How to Heal a Broken Millennial Heart

My fiancé left me a week before our wedding day. On a Saturday night last fall, with no apparent reason after nearly 8 years together. (Not to mention a house with a mortgage, two pets and a few thousand dollars in wedding expenses.) I was told, “I need space,” and he left. It’s safe to say my life felt like it was in complete shambles, decimated in the course of three words. Never did I think I’d find myself at a Starbucks at 5 am on a Sunday sending out cancellation emails and texts. Personally, I was wrecked; but professionally, I was in the midst of the busiest and most important weeks of my life.

This is what I learned on this wild healing journey.

  • You can’t heal where you were hurt. I didn’t feel comfortable in my house anymore, it just reminded me of the years of memories and time spent there. I went on my honeymoon to Paris with my mom (begrudgingly); thankfully she was able to get off work at last minute to come with me to the City of Lights or Love or for me – the City of What Could Have Been. The trip itself was fairly miserable, with many days spent lying in my hotel bed or walking endlessly through the city so I could try to feign sleep. However the physical distance allowed me to detach. (Note: This is a phrase that I would tattoo on my forehead just because of how perfectly true it is).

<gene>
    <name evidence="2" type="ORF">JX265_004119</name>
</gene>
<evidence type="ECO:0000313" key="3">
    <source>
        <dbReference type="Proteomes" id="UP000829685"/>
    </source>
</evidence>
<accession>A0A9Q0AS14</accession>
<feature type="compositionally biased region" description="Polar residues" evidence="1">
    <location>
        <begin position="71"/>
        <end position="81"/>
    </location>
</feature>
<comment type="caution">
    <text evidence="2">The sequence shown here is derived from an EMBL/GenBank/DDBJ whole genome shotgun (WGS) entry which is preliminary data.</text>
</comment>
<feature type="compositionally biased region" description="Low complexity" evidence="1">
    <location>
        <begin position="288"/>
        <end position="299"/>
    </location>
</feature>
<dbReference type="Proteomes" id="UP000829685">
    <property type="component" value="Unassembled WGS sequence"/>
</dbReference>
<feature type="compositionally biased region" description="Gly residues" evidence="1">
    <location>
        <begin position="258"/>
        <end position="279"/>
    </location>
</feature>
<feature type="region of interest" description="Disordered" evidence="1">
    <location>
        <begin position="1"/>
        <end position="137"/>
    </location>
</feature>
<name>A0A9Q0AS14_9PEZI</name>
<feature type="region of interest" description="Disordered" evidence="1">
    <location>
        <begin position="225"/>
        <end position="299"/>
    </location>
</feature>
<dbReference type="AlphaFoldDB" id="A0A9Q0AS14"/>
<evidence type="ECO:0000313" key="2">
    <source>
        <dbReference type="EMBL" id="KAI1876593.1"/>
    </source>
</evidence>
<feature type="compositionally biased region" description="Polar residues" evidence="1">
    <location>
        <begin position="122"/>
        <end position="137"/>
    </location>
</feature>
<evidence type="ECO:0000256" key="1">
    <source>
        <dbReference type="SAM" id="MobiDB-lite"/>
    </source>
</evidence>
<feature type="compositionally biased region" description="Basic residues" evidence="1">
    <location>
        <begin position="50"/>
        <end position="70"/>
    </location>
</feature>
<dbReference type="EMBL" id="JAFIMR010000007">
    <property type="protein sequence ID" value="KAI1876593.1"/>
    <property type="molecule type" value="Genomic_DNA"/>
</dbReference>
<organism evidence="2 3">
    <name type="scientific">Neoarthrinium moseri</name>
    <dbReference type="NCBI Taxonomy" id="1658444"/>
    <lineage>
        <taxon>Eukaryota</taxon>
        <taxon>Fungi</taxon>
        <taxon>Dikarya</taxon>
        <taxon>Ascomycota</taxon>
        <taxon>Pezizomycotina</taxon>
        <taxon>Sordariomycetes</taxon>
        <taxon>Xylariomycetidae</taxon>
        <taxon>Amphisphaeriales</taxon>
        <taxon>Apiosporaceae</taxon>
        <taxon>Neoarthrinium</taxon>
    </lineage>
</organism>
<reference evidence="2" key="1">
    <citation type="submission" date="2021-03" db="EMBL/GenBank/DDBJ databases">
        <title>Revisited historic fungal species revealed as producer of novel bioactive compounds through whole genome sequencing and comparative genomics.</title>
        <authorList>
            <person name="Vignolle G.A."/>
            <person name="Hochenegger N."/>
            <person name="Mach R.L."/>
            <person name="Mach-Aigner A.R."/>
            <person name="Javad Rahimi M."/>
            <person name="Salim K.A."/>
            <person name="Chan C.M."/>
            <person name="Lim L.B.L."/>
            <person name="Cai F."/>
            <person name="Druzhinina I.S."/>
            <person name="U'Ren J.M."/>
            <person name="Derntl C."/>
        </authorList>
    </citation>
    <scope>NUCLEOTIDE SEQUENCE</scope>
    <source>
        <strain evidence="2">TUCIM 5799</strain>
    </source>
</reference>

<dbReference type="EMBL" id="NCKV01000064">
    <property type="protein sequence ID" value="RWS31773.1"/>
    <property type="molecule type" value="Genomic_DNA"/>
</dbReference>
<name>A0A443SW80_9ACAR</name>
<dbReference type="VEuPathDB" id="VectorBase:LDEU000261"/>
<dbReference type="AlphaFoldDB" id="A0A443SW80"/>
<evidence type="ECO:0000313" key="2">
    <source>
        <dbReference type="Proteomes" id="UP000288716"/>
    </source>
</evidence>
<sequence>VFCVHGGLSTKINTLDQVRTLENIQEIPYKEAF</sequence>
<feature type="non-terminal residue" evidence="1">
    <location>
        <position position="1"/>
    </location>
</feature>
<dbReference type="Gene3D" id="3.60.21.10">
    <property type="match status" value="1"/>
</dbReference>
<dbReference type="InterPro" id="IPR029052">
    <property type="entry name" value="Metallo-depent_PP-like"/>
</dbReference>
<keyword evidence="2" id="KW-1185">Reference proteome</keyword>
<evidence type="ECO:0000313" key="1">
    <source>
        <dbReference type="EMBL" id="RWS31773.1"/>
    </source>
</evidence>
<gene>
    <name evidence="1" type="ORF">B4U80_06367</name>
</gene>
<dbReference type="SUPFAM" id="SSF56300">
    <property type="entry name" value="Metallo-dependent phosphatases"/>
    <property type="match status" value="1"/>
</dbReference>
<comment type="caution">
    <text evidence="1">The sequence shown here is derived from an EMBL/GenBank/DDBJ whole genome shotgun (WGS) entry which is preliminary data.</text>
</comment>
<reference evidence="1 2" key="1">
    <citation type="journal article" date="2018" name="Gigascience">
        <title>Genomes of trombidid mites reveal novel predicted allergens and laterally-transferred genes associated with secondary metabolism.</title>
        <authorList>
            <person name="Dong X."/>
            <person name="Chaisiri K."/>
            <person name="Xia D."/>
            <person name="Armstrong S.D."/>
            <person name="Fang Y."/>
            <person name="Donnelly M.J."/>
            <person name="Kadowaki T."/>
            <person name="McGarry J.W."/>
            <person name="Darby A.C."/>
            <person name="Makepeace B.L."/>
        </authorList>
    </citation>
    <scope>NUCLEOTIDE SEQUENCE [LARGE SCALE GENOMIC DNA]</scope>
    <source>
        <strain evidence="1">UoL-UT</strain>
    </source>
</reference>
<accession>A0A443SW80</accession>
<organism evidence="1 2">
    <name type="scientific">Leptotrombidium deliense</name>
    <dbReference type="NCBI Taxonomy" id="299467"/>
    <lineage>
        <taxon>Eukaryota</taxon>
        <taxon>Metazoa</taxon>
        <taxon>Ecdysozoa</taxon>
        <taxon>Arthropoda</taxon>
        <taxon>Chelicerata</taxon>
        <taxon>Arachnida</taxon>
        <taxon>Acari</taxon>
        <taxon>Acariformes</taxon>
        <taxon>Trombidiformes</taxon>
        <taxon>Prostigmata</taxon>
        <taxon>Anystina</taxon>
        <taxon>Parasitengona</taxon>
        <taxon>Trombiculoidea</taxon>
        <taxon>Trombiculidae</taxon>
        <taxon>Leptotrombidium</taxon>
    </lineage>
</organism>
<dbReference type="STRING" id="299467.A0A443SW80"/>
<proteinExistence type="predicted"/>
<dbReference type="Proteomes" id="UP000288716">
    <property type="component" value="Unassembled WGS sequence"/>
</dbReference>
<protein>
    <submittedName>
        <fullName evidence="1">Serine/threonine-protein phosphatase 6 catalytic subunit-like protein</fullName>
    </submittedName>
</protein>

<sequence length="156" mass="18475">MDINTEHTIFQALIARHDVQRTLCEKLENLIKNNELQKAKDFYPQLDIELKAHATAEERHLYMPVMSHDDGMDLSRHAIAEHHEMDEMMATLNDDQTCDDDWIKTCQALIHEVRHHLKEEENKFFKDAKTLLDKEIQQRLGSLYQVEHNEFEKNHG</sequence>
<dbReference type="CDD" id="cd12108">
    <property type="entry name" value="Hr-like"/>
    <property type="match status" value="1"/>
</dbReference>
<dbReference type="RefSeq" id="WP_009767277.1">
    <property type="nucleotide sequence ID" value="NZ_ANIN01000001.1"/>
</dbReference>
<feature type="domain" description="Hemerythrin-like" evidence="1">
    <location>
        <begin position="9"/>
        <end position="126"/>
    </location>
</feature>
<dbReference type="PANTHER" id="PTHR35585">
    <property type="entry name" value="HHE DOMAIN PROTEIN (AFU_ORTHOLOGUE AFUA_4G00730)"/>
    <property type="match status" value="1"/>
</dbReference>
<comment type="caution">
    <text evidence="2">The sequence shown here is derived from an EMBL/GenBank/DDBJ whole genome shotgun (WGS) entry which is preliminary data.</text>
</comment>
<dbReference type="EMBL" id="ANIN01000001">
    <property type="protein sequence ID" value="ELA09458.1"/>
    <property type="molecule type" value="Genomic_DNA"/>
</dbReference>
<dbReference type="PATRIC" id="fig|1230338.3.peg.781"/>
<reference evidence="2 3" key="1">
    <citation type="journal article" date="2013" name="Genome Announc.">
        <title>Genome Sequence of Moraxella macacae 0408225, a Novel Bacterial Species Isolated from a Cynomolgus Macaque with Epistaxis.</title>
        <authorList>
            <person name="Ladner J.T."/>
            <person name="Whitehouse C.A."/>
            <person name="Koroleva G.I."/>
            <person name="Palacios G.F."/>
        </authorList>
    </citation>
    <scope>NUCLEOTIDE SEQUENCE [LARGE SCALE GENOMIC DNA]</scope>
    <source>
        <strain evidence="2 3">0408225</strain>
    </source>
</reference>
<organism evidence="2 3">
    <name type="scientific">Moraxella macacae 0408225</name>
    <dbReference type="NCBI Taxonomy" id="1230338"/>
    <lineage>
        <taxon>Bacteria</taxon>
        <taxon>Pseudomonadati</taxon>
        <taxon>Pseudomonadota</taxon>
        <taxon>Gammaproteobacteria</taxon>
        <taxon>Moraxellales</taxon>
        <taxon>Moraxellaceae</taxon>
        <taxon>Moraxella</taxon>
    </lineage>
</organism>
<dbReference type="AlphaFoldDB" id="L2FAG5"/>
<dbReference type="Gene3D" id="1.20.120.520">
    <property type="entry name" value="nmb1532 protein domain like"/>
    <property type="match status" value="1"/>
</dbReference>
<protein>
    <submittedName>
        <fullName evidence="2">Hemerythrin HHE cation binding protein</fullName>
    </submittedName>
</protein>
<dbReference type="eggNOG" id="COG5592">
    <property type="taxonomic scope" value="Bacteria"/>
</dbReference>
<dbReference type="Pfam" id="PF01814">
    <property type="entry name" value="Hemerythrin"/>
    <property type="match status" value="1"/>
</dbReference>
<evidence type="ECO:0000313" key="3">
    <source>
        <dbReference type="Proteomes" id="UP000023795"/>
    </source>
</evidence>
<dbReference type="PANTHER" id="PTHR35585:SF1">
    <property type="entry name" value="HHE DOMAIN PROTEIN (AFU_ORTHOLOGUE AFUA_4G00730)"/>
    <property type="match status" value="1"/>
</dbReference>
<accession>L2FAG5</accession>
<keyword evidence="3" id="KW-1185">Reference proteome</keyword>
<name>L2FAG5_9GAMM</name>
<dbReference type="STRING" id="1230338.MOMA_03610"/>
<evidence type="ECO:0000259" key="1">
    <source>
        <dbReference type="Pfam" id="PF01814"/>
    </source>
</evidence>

• Support may come in surprising ways. I’m a fairly private person naturally, so when my private life was catapulted into everyone’s eyes, I was mortified. I would go to work and be met with sad, wondering eyes which only made it that much harder. Not to mention the endless embarrassment. Some people in my life, who had once been just on the periphery came forward to help support me; including a long-extinguished old flame, a casual coworker and even someone I’d known for only two weeks. These people without reason or explanation, stepped up and took care of me at my worst.
  • Sometimes there’s no real reason and that’s okay. As a long-time sufferer of high-functioning anxiety and depression, it’s hard for me to accept something that is gray. I need to have a black and white world. Right and wrong; good and bad; yes and no. Not ‘I don’t know’ or ‘I’m not sure’ or ‘I can’t explain it’. But sometimes, things are truly murky. Sometimes, there’s no good answer or reason. It was a tough pill to swallow. But every day I had to remind myself of what was true; actions.
  • Take your time. There is no perfect path to healing, or a one-size fits all plan. I tend to keep myself occupied when I’m anxious – but that prolongs the healing because you’re not actually confronting what happened. Sometimes you need to feel it – even if it’s only for a few minutes at a time in a safe environment. I spent a whole day of my honeymoon, cooped up in our hotel room, watching shitty French murder documentaries and purging myself of everything I’d been avoiding. I made myself confront what happened in its entirety, piece by piece before neatly letting it go. My one-time old flame was the one who really brought me to my senses. He told me, “he doesn’t care right now. I know it hurts, but you need to hear that.” Which was 100% true. As much as it hurt, I was wasting a perfectly nice vacation and being sad about someone who clearly did not care in that same moment. That mindset really helped me to take that first step.